Democratic Doom

Democratic Doom June 15, 2016
Technically, this depicts 3rd century Romans fighting barbarians, but this could easily be a political scuffle.
Technically, this depicts 3rd century Romans fighting barbarians, but this could easily be a political scuffle. Image credit.

The Etruscans handed the Romans much of the military technology they eventually used to spank their older rival into submission. But what gave the Romans the edge? Etruscan term limits. So, dictatorship is the way to go then?

No, of course not. But a political system built primarily to diffuse power and prevent entrenched leadership cannot build a united and sustained policy against a more organized foe who can plan for the long term. (This was mostly before the days of the Roman Republic, and even then the Roman system built a stronger form of leadership.)

Imagine the Eastern states and the Southern states trying to join together to repel an invading Canadian army. Okay, bad example. They’re bringing out the moose–run for your lives!

The Etruscans and Athenians severely limited the power of the executive, to their detriment. The Greeks won against the Persians by the skin of their teeth; the Etruscans weren’t so lucky. Like the Greeks, Etruscans were divided into city-states. In this case, further collected, very loosely, into 3 regional leagues. Each league consisted of 12 of the most prominent cities in the region. Each league had a chief magistrate, and the magistrates of every city-state in the league had to agree before collective action could be taken.

This was not  recipe for success.

Even if you could get all 12 magistrates to commit to a military course, any plan that would entail actions beyond your one-year term would have to start all over again, with the new leader forced to lobby the new set of squabbling magistrates to support the plan once more.

Thus, skirmishes amongst cities or leagues rarely amounted to much. Any land gained would be lost as you were forced to retreat, allowing your rival to regroup or to recruit a new ally.

Instead of a game of Risk, it was more like tic tac toe. Tied again!

That severely hamstrung the Etruscans as they lost their cities one by one to the Roman juggernaut.

The Roman troops are gathering. We really do need to do something about it. No, really, I mean it. Like, now.

I dunno, what’s in it for us?

They’re coming for you next!

The Etruscans once ruled Rome. When the last Etruscan king, Tarquinius Superbus, was overthrown in 509 BCE, at first only his home region responded. Only when they were defeated did the neighboring city of Veii join the fight, and then only because they feared they would be next. Veii lost, as well…and they were right to be worried.

The Roman historian Livy reported that the neighboring cities failed to come to Veii’s defence because the city had installed a king. The Romans laid siege to Veii for 10 years until the city eventually succumbed to the Romans in 396 BCE.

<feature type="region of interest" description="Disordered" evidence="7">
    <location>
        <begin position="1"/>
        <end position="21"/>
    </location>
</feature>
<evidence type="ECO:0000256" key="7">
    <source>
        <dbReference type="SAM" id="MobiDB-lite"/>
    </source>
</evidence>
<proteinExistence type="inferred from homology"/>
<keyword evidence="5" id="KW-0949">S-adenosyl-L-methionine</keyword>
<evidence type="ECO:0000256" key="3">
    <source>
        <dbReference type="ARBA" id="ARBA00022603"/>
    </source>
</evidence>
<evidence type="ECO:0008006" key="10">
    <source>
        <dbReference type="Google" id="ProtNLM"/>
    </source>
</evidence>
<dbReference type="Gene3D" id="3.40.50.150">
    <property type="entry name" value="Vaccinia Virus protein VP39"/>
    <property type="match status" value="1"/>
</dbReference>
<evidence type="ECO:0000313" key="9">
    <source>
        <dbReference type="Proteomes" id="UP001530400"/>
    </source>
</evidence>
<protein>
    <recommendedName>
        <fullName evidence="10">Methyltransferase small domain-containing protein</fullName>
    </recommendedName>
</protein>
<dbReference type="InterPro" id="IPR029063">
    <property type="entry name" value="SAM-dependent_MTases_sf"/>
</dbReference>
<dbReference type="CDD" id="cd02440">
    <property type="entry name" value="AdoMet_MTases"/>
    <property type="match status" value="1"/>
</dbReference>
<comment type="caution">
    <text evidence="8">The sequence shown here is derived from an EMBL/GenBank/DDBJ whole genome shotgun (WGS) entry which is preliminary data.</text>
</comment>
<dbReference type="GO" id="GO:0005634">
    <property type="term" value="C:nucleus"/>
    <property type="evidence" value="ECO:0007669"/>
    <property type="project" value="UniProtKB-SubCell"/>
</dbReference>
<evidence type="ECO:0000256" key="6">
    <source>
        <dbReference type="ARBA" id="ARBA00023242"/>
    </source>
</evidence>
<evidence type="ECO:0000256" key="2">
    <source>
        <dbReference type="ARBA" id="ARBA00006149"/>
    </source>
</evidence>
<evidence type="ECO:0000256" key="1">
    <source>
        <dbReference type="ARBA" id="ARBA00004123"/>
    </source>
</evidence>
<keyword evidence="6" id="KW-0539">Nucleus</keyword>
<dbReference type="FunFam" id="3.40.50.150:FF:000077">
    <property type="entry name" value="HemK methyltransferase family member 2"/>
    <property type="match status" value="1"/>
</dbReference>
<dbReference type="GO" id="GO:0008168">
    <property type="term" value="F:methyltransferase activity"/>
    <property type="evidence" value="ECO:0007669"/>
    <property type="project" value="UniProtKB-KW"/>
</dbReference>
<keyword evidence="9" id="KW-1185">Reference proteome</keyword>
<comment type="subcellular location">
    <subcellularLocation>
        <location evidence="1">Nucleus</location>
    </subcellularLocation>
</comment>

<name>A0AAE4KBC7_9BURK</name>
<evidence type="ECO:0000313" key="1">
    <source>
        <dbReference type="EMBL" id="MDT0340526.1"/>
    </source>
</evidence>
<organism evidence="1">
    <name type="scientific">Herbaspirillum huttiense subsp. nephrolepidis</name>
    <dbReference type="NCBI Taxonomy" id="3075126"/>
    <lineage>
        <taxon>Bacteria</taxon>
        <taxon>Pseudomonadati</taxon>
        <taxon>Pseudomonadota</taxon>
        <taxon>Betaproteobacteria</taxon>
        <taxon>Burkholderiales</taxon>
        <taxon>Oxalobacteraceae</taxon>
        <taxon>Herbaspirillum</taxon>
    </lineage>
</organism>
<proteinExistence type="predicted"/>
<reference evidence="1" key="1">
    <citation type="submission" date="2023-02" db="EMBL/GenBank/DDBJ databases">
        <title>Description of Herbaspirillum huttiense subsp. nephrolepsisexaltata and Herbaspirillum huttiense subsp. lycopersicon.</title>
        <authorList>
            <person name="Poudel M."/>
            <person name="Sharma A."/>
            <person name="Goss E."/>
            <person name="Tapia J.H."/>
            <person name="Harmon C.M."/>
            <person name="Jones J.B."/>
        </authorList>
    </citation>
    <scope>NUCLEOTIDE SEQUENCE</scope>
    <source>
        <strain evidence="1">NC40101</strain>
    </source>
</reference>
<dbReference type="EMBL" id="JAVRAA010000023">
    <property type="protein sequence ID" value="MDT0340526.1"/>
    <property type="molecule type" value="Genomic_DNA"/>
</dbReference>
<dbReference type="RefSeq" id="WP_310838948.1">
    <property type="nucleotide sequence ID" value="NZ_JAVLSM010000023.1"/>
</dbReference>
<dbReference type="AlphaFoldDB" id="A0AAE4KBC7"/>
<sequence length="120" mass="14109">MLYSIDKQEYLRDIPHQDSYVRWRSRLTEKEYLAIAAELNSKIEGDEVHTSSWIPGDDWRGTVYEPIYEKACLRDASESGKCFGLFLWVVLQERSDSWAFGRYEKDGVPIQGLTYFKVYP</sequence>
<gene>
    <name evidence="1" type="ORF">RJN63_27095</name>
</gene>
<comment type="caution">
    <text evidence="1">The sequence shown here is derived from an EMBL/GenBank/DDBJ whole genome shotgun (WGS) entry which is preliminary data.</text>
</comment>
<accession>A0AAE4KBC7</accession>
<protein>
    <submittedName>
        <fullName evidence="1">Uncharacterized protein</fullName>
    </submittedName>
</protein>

As you can see, it wasn’t just term limits that eventually doomed the people who gave Livy the writing system he used to pen their epitaph (more on that later). Though they were tied by a shared religion and culture, the Etruscans weren’t really a cohesive nation as we conceive it. There was a reason the Confederation of States gave way to the United States of America. Sorry, states righters.

But certainly, the fact that the Etruscan system all but prevented a united front against the might of Rome was a major factor in their eventual demise.

Like our modern form of term limits, the Etruscans were reacting to entrenched leaders–namely kings and tyrants–when they instituted one-year terms for their head magistrates. (It should be noted that tyrant didn’t hold the same meaning in those days. Tyrants were leaders who seized power from the aristocratic elite and ruled with the backing of the underclasses. However, tyrants, by the nature of their singular, go-it-alone rule (think: Donald Trump), could easily slip into tyranny in the modern sense (also think: Donald Trump).

It’s sad that a well-meaning system meant to check power lead to the loss of such a vibrant culture, where women enjoyed relative freedom, and from which Rome borrowed heavily (except for the bit about the female emancipation). As I’ve said, much of what we know about the Etruscans comes down to us from Greek and Roman writers. The Roman writers (and you and I), owe a particular debt of gratitude to the Etruscans for handing down the script I’m writing this post on.

Image credit.
3rd-2nd century BCE Etruscan stele. Image credit.

The Phoenicians invented alphabetic writing, but a Phoenician Wheel of Fortune would’ve lasted maybe 15 minutes at most. You couldn’t buy a vowel because they didn’t have any. The Greeks made the alphabet more functional by turning the pictographic Phoenician script into phonetic sounds, thus inventing Hooked on Phonics. They also added vowels, for which Old MacDonald is eternally grateful.

But it was the Etruscans, standing at the crossroads of both the Greeks and Phoenicians, who passed the alphabet onto the Latins and thus to us. (Though it was really Big Bird who taught it to many Americans.)

Now we know our ABCs. Sadly, the Etruscans can no longer come and sing with us.

Here is part one, part two, part three, and part four of my series about the culture and downfall of the Etruscans and the relationship to our own times.

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